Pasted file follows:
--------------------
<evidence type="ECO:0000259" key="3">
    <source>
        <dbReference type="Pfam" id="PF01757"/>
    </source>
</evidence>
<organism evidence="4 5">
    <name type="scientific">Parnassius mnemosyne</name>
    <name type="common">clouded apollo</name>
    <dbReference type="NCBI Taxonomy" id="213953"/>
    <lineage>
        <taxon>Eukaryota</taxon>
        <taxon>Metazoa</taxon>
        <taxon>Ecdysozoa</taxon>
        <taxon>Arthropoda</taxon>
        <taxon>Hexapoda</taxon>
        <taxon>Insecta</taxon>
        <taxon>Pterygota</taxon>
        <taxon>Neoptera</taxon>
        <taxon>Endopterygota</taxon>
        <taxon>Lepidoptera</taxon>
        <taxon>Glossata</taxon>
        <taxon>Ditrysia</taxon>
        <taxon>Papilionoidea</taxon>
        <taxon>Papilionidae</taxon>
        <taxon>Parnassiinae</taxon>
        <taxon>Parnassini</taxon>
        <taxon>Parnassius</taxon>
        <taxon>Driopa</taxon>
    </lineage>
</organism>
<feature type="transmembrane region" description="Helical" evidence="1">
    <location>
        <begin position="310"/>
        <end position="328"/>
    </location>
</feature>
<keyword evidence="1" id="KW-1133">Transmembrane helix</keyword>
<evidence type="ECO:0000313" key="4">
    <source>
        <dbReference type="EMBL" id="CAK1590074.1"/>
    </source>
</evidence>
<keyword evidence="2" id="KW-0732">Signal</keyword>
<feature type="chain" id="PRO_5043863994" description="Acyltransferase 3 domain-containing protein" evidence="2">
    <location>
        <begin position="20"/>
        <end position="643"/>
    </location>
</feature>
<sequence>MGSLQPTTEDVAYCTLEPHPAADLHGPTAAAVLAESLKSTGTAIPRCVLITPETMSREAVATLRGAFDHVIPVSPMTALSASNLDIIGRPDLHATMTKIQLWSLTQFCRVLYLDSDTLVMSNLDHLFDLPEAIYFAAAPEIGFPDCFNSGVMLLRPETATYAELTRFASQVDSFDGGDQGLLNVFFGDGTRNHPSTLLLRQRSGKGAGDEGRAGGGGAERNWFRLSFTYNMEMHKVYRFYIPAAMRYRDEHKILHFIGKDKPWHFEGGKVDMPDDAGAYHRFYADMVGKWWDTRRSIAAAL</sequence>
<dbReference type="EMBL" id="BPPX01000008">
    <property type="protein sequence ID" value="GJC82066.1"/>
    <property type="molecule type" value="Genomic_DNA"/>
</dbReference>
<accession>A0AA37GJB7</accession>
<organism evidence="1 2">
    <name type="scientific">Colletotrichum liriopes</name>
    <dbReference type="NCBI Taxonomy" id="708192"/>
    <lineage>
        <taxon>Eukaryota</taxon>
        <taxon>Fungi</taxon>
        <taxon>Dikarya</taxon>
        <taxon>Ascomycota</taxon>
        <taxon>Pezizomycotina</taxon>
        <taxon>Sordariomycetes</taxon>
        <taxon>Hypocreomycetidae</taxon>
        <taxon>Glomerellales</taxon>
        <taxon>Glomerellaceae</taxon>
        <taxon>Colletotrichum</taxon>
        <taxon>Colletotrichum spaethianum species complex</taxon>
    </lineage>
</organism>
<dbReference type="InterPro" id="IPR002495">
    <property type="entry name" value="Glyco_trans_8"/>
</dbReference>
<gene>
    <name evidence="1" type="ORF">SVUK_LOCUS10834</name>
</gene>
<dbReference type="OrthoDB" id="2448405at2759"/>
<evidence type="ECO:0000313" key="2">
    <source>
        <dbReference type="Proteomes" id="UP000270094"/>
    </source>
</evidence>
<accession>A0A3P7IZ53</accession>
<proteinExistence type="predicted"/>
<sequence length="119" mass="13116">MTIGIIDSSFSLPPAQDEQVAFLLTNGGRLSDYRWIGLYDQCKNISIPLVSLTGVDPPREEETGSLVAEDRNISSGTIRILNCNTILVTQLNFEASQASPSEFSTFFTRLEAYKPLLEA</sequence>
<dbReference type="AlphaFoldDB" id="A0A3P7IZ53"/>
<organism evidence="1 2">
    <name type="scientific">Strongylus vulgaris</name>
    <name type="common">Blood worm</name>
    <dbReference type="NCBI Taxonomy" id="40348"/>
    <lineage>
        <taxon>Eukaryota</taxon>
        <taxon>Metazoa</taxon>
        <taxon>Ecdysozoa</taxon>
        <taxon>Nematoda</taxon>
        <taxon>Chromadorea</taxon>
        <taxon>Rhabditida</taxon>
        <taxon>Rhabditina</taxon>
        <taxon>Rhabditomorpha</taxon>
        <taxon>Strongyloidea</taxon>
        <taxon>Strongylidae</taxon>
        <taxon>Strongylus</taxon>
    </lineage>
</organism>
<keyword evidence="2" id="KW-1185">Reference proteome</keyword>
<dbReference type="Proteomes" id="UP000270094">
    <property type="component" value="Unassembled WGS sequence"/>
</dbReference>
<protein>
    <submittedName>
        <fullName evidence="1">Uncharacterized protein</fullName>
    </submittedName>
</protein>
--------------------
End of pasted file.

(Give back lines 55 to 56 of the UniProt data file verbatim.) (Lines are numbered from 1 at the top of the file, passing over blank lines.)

<accession>A0AA37GJB7</accession>
<organism evidence="1 2">